At the BMW Group plant Dingolfing, the marriage line used for putting together the body, drive system and chassis has been replaced by a new, innovative and extremely flexible assembly system.
The new assembly system will have the new higher standards which includes improved quality, process reliability and availability of the system, as well as to factor in ergonomic considerations.
The primary objective was to implement an assembly line with maximum flexibility for equipment installation.
The marriage line had to be able to "marry" BMW 5 series vehicle models fully automatically - regardless of size, weight and product characteristics.
In addition, it had to be possible to integrate future models into the line with minimum effort and expense.
The complete system joins body, drive system and chassis in eight sections and is implemented as a "closed loop".
The process sequence
Equipment installation starts with preparing the right model-specific assembly equipment carrier (AEC) from the sequencer, a fully automatic high-bay storage system with 15 AEC spaces.
In response to the commands of a superordinate logistical computer (IPS-L), the empty AECs are taken out of storage and transported to the fitting section by way of a short cross conveyor section.
Here, the AECs are fitted with the equipment and prepared for marriage.
At the first station of the fitting section, the so-called "engaged unit", consisting of the engine, transmission, front axle and radiator, is placed semi-automatically onto the AEC by means of a lifting station.
The engaged unit is infed using an electric monorail system (EMS).
In the robot station which follows, the rear axle is placed on the AEC fully automatically.
The chassis fitting process takes place on a raised conveyor in 7 work cycles to allow for model-specific processing of the drive equipment.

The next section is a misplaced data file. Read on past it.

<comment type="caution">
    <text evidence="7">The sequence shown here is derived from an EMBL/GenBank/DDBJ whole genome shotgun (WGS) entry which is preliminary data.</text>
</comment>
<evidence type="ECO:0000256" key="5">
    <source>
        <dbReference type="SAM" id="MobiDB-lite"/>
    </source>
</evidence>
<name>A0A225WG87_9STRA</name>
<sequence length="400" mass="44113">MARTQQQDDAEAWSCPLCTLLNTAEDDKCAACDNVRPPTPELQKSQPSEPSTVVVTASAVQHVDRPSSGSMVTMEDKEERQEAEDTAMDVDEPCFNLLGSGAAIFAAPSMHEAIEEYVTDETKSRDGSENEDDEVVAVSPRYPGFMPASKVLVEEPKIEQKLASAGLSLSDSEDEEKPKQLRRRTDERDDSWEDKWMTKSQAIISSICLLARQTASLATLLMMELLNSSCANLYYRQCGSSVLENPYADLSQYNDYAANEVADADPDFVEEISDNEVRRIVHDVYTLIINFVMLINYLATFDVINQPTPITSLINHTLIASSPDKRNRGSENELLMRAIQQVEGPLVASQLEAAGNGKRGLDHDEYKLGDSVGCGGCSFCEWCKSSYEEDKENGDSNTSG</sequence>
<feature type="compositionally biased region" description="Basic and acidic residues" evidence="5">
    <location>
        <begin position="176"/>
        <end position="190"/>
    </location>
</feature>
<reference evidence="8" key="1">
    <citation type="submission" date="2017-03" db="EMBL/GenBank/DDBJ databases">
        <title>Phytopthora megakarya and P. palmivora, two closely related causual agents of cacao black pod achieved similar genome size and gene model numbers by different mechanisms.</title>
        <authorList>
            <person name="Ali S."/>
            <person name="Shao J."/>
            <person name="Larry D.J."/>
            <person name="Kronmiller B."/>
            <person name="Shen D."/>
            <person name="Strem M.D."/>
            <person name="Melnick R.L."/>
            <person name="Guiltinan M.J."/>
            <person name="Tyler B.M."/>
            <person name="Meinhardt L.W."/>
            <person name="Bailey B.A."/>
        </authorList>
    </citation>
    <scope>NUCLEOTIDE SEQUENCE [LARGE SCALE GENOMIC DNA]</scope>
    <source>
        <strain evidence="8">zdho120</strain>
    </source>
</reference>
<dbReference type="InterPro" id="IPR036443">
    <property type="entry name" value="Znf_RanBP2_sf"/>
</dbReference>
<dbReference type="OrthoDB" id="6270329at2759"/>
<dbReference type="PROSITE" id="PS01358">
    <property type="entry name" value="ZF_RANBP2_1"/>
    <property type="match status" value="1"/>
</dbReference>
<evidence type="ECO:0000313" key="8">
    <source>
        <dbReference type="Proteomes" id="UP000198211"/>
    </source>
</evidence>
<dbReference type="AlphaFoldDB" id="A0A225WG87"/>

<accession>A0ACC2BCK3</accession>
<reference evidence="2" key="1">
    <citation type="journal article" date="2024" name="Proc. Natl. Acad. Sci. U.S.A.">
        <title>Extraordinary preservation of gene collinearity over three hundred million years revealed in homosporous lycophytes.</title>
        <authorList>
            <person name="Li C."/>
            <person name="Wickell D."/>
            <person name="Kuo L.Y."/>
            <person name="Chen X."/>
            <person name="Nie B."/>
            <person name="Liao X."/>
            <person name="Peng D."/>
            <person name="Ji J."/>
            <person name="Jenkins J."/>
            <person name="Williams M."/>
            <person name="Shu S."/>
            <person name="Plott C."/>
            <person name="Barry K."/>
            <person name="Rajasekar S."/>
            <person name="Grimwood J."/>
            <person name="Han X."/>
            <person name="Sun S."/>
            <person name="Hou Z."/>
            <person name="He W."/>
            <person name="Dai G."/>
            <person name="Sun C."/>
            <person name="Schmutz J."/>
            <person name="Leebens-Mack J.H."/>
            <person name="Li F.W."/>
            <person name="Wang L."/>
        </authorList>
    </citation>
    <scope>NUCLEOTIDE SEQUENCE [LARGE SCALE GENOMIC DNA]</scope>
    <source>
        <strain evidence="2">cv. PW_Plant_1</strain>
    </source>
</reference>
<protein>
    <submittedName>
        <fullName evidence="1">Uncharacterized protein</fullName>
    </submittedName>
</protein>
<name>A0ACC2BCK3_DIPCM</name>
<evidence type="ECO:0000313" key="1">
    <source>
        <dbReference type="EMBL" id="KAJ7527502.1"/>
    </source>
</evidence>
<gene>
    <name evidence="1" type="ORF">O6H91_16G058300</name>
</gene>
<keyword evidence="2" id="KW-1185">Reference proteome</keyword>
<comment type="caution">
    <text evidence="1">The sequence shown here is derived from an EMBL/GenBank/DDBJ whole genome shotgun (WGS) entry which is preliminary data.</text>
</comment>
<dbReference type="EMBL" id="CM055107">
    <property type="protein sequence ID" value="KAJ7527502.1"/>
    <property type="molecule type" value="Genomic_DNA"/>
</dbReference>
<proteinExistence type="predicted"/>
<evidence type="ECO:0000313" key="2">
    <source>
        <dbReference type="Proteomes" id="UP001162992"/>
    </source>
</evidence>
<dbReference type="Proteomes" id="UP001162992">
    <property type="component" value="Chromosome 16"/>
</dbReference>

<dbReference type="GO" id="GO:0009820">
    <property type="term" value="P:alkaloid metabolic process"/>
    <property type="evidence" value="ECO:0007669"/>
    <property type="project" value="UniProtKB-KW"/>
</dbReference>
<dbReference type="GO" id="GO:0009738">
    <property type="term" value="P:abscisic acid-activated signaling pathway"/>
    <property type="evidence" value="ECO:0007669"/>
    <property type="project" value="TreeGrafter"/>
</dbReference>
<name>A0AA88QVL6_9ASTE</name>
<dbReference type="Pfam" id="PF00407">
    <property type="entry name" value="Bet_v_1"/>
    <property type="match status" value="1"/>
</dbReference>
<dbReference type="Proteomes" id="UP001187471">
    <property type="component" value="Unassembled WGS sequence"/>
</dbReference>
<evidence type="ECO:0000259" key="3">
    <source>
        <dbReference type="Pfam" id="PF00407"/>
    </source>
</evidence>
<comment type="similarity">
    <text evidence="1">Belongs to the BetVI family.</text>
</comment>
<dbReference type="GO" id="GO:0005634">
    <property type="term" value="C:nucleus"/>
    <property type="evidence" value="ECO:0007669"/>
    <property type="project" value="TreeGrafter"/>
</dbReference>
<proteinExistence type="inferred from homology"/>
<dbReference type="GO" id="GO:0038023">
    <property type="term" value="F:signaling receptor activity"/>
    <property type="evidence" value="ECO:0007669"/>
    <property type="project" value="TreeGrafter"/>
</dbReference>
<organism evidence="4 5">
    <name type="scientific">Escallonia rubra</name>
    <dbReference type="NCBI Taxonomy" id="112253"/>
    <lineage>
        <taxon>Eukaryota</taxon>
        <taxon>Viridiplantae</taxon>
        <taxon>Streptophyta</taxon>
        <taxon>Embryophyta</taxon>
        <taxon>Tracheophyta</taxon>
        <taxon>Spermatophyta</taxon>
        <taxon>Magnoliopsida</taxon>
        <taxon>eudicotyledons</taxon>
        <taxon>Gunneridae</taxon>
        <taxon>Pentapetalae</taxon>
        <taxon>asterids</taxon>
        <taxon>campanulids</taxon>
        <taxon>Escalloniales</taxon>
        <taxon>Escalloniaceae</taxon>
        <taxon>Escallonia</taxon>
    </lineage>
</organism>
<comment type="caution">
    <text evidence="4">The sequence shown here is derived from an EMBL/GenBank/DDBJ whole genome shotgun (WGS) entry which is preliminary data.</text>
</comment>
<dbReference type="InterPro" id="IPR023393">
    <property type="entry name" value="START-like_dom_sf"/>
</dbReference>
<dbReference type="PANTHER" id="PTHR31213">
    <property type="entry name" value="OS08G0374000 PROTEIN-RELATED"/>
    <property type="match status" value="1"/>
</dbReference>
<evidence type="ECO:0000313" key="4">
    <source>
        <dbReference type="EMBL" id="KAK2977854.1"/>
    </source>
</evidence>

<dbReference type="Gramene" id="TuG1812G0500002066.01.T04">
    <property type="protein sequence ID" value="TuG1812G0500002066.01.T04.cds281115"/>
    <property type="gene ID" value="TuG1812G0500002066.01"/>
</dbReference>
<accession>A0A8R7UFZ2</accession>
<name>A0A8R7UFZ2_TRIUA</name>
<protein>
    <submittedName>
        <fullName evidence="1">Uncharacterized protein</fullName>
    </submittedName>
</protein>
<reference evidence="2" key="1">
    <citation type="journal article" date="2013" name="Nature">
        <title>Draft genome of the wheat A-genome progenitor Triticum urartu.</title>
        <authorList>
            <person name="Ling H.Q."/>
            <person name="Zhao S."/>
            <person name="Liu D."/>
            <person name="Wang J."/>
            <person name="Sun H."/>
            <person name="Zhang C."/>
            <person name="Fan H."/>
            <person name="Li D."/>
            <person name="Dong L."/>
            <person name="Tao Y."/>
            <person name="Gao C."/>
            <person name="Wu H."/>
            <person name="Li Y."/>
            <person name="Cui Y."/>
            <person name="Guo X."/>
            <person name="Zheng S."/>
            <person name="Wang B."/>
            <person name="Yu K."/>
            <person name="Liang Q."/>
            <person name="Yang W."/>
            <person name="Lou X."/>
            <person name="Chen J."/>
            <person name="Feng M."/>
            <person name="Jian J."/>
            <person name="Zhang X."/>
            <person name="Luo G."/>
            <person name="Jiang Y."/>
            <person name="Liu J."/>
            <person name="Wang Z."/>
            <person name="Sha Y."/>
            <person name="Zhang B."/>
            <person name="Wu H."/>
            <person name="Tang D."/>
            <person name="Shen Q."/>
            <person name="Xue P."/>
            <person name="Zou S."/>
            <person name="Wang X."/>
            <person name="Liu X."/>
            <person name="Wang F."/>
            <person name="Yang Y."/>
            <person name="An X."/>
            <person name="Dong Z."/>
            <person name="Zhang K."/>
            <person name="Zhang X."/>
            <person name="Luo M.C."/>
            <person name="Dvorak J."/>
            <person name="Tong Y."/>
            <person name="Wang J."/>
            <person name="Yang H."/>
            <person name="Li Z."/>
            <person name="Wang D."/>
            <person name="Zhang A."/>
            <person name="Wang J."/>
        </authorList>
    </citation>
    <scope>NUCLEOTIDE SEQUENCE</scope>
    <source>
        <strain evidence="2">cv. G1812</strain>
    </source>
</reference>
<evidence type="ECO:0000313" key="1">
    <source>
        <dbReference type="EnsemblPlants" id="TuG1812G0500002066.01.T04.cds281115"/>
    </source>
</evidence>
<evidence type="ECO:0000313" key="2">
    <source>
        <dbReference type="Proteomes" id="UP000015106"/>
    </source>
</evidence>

Here, the AEC is fitted with additional components such as the driveshaft, other small parts and bolts, and the components are bolted together manually or semi-automatically.
Next, the AEC is brought to a camera station, which checks to ensure that all the components are installed correctly.
Over 20 cameras take pictures of the individual components, and their position and arrangement is reviewed.
In case of a reject, the equipment unit or the fixtures on the AEC can be corrected manually.
After inspection, the fully equipped AEC is transported to the entrance of the marriage line by way of a cross conveyor section.
First comes the rough joining operation. Using the "heavy duty EMS", the body is positioned over the work-piece carrier in order to prepare the combined structure for pre-decking.
Then comes the final decking operation, connecting the drive system and body at a single station with 6 robots. Based on the model, a corresponding robot programme is started.
Two robots simultaneously grip the front struts on both sides, and the strut holders on the work-piece carrier are opened.
Monitored by cameras, the robots introduce the struts into the strut bearing.
At the two bolting stations which follow, the drive system is bolted to the body automatically.
The stations each have a back-up station as an emergency strategy. Here, the body and drive system can be bolted together semi-automatically within the cycle time.
At the decoupling station, the bolted body is put back on the heavy duty EMS. Next, the empty AEC is returned to the sequencer and stored until the next cycle.
SAR products and services
As the general contractor, the EBZ Group was responsible for implementing the new equipment installation system.
For this project, SAR was responsible for all the project engineering related to electrical systems with control technology and robotics
SAR's scope of work included the simulations in process, generating the hardware layouts, building the switch cabinet and installing and commissioning the system.
The project team succeeded in implementing the requirements specified by the customer. The result is an extremely flexible assembly system for putting together the body, drive system and chassis.
All the vehicle models with their individual characteristics can be married fully automatically and with a minimum of effort.
And the customer's high standards of quality, process reliability and system availability were also met.
Update Summer 2018:
The marriage line at the Spartanburg plant (USA) has gone into operation and is currently being commissioned at the San Luis Potosí plant (Mexico)
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